The headless penguin

My in-laws visited the Ukraine this past summer. They brought back ‘nesting’ ornaments for the grandkids. It’s a Christmas tree, which you open to find a Santa Claus, which you open to find a snowman, which you open to find a penguin, which you open to find the world’s smallest Christmas tree.

Fun times if you’re a kid. Less fun times if you’re a parent trying to keep the pieces together. We moved to Calgary and the ornaments came along. We lived in temporary housing and the ornament pieces covered the floor and at least once each day there would be a panicked cry from the oldest one: ‘where’s the little snowman’ or ‘where’s the tiny christmas tree?’ Followed by some angry mumbling on the part of the parent charged with the lovely task of finding the missing, miniscule piece.

We even went so far as to hide the ornaments deep in the recesses of another suitcase, but within a day or two, there they were.

One night, during our first week in Calgary, we stopped for dinner. It was late, the kids were crabby and we stopped at the first place that wasn’t McDonald’s. That place was ‘Le Chien Chaud.’ The ‘hot dog’.

As we were the only customers in the joint, the female proprietor chatted with us. She pointed to the boys’ ornaments which were now accompanying us on car rides. ‘That’s a matriushka’ she informed my oldest. Apparently these nesting ornaments have a name.

The very next day as we were driving around Calgary, we spotted a Russian Restaurant called: Matriushka. And as we kept getting lost, we kept driving by ‘Matriushka.’ Look kids, it’s Matriushka…..look kids, it’s…..

By that point Jason and I were feeling a little tired of the Matriushkas that were taking over our lives. It felt like a strange horror movie, these nesting ornaments popping up everywhere we went. When we moved into our house, the ornaments were put away.

Two months later, G remembered the blessed ornaments. ‘Do you remember my ornaments that Grandma gave me?’ He asked me yesterday. I went into an explanation about how they were called Matriushkas. And how they were staying in the basement with all of the other Christmas ornaments. Even though they weren’t. They were actually in the closet in our bedroom.

After lunch, G requested an audience with his Matriushka. I caved. Hearing a four and a half year old boy say ‘Matriushka’ was just too cute. I went to the closet and retrieved the ornaments.

He kindly set one aside for his little brother and focused on dismantling the other one. He went to school and came back and played with it some more. We went on a family walk, and the matriushka came too. Or so I gathered when I saw bits of snowman and snowdoll staring at me from the stroller seat.

I vaguely recall thinking the ornaments should be put away to prevent catastrophe, but I didn’t act on it. We crossed the bridge to the playground and all of a sudden I heard G crying that something had fallen out of his stroller. I knew it was a piece of that wretched ornament. I just hoped it was one of the bigger pieces. Sure enough, the top half of the penguin had fallen through the two-inch wide opening between the wall and bottom of the bridge.

Suddenly we weren’t going to the playground. We were walking to the bridge underpass to find the proverbial needle in a haystack. The top half of a penguin that measured about 3/4 inch in diameter. Amidst an expanse of dead leaves, sticks and dirt. Super.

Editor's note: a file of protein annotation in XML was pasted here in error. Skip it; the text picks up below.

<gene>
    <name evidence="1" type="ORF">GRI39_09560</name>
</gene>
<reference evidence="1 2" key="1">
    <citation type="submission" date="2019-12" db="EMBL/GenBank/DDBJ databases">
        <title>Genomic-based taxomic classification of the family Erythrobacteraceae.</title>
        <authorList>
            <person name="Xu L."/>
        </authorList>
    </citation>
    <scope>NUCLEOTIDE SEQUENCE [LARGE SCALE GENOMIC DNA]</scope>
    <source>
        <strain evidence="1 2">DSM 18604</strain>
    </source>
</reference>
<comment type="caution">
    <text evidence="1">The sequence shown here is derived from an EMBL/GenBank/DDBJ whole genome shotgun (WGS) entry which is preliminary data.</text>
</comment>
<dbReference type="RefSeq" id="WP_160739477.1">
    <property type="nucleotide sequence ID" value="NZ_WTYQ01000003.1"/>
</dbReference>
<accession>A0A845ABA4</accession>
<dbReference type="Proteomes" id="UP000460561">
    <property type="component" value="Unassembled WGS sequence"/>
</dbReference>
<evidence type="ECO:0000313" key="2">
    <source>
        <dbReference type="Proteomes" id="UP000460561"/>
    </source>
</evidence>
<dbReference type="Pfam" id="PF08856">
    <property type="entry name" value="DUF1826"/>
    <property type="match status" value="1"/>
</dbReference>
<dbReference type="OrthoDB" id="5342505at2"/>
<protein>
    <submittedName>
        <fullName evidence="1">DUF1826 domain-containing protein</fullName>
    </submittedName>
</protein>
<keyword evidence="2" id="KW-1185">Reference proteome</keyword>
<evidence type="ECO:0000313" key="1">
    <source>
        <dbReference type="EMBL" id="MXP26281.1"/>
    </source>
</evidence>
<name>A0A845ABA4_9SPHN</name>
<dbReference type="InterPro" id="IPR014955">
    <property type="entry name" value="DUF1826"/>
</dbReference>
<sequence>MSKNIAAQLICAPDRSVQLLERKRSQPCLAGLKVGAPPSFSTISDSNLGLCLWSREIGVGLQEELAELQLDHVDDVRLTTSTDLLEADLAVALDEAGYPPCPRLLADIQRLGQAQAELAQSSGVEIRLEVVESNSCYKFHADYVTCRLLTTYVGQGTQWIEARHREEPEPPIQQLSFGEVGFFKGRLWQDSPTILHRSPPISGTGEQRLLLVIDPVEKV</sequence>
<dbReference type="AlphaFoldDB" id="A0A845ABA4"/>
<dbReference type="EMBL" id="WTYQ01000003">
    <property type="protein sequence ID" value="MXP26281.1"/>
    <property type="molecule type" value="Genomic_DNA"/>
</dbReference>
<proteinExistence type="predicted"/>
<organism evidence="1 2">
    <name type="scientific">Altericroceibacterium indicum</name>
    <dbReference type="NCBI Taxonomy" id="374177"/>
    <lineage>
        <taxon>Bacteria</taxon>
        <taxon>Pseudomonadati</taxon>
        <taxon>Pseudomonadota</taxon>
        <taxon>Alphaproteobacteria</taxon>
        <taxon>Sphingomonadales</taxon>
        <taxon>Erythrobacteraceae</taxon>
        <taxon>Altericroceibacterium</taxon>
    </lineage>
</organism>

Of course, kids being kids, G wasn’t remotely interested in helping us find the penguin head. He was more interested in standing to the side crying, and eventually wandering off towards the pebble ‘beach’ by the edge of the river. ‘Thanks for the blog entry’ I muttered as I attempted to ‘dig’ through the rotting leaves without actually touching them. Ready to give up, Jason asked: ‘Does this particular blog entry need a happy ending?’ ‘Ideally’ I retorted and went back to ‘digging.’ Finally I found a stick with which to move the leaves around. ‘This is the part of parenting no one ever tells you about,’ I complained. I imagined passersby peering down wondering what on earth two, seemingly non-homeless adults were doing digging through the leaves.

‘It’s like digging for a retainer in the garbage’ J said, remembering the part in ‘Parenthood’ when the son accidentally threw away his pricey retainer. They were forced to sort through garbage to find it. ‘Except retainers are expensive and this thing is probably worth 25 cents,’ he grumbled.

I thought back to another afternoon in Guthrie Park, mere months ago, when I was digging around for G’s Hot Wheels toothbrush that he’d insisted on taking along. A diligent search yielded nothing and I was forced to drive back to Walgreen’s to pick up the last Hot Wheels toothbrush in stock. The next day, as we were walking in the park, we miraculously found the toothbrush.

I visualized the top half of the penguin, even though I probably couldn’t have picked it out of a line-up of matriushka penguins. I tried to determine the exact point where it must have fallen, but all the surmising in the world wasn’t going to deliver the head of a penguin. Just as I was about to say ‘let’s just go,’ Jason somehow spotted it.

We summoned the boys and made our way back to the abandoned strollers. I returned the head of the penguin to its body and hid the blasted Matriushka in the stroller basket.

‘But I want my Matriushka,’ G whined.

‘No!’ We both said.

5 thoughts on “The headless penguin

  1. Oh yeah…I’ve ‘forgotten’ the number of times we’ve had to turn the house upside down to find a train accoutrement. What if you attached a huge plastic flower to STH – like they do to the pens at doctors’ offices?


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